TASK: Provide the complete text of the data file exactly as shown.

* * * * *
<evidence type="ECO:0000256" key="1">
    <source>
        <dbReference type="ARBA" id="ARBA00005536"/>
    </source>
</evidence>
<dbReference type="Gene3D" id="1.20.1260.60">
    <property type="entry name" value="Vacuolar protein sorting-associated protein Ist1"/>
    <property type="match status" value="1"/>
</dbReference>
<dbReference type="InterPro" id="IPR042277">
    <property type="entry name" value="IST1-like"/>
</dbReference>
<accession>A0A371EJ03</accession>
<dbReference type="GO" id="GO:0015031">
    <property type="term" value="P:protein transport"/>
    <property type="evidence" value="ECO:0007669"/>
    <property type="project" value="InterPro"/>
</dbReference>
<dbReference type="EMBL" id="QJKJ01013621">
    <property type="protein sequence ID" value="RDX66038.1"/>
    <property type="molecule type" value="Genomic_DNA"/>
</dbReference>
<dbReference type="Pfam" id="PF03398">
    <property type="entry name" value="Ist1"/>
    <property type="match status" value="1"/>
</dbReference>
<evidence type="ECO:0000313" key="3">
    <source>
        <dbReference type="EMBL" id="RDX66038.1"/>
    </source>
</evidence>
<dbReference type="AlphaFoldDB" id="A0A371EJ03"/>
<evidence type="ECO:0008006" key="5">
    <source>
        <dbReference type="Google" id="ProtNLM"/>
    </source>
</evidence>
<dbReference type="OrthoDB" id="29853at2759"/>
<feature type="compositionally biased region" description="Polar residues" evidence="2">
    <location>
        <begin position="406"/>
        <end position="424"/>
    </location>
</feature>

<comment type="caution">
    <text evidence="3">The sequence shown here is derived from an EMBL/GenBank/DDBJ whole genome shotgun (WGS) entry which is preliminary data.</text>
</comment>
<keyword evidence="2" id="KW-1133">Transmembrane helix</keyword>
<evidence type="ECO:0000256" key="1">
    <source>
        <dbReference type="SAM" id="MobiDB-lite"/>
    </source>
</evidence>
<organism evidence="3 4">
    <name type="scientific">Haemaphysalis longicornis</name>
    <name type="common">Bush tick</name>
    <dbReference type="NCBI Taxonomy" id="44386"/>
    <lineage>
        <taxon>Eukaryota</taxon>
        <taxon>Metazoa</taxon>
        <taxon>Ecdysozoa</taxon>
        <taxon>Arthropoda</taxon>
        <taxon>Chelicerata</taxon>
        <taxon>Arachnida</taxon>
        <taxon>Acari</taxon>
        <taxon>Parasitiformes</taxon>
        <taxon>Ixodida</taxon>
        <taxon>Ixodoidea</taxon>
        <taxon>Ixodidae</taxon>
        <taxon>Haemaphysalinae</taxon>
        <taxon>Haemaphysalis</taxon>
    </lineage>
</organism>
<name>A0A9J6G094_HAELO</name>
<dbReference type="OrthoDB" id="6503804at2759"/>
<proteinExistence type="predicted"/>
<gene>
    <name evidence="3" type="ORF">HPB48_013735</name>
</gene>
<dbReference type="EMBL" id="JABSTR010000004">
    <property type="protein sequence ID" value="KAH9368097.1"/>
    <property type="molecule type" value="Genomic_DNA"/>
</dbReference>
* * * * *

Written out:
<evidence type="ECO:0000256" key="1">
    <source>
        <dbReference type="ARBA" id="ARBA00005536"/>
    </source>
</evidence>
<dbReference type="Gene3D" id="1.20.1260.60">
    <property type="entry name" value="Vacuolar protein sorting-associated protein Ist1"/>
    <property type="match status" value="1"/>
</dbReference>
<dbReference type="InterPro" id="IPR042277">
    <property type="entry name" value="IST1-like"/>
</dbReference>
<accession>A0A371EJ03</accession>
<dbReference type="GO" id="GO:0015031">
    <property type="term" value="P:protein transport"/>
    <property type="evidence" value="ECO:0007669"/>
    <property type="project" value="InterPro"/>
</dbReference>
<dbReference type="EMBL" id="QJKJ01013621">
    <property type="protein sequence ID" value="RDX66038.1"/>
    <property type="molecule type" value="Genomic_DNA"/>
</dbReference>
<dbReference type="Pfam" id="PF03398">
    <property type="entry name" value="Ist1"/>
    <property type="match status" value="1"/>
</dbReference>
<evidence type="ECO:0000313" key="3">
    <source>
        <dbReference type="EMBL" id="RDX66038.1"/>
    </source>
</evidence>
<dbReference type="AlphaFoldDB" id="A0A371EJ03"/>
<evidence type="ECO:0008006" key="5">
    <source>
        <dbReference type="Google" id="ProtNLM"/>
    </source>
</evidence>
<dbReference type="OrthoDB" id="29853at2759"/>
<feature type="compositionally biased region" description="Polar residues" evidence="2">
    <location>
        <begin position="406"/>
        <end position="424"/>
    </location>
</feature>

<comment type="caution">
    <text evidence="3">The sequence shown here is derived from an EMBL/GenBank/DDBJ whole genome shotgun (WGS) entry which is preliminary data.</text>
</comment>
<keyword evidence="2" id="KW-1133">Transmembrane helix</keyword>
<evidence type="ECO:0000256" key="1">
    <source>
        <dbReference type="SAM" id="MobiDB-lite"/>
    </source>
</evidence>
<organism evidence="3 4">
    <name type="scientific">Haemaphysalis longicornis</name>
    <name type="common">Bush tick</name>
    <dbReference type="NCBI Taxonomy" id="44386"/>
    <lineage>
        <taxon>Eukaryota</taxon>
        <taxon>Metazoa</taxon>
        <taxon>Ecdysozoa</taxon>
        <taxon>Arthropoda</taxon>
        <taxon>Chelicerata</taxon>
        <taxon>Arachnida</taxon>
        <taxon>Acari</taxon>
        <taxon>Parasitiformes</taxon>
        <taxon>Ixodida</taxon>
        <taxon>Ixodoidea</taxon>
        <taxon>Ixodidae</taxon>
        <taxon>Haemaphysalinae</taxon>
        <taxon>Haemaphysalis</taxon>
    </lineage>
</organism>
<name>A0A9J6G094_HAELO</name>
<dbReference type="OrthoDB" id="6503804at2759"/>
<proteinExistence type="predicted"/>
<gene>
    <name evidence="3" type="ORF">HPB48_013735</name>
</gene>
<dbReference type="EMBL" id="JABSTR010000004">
    <property type="protein sequence ID" value="KAH9368097.1"/>
    <property type="molecule type" value="Genomic_DNA"/>
</dbReference>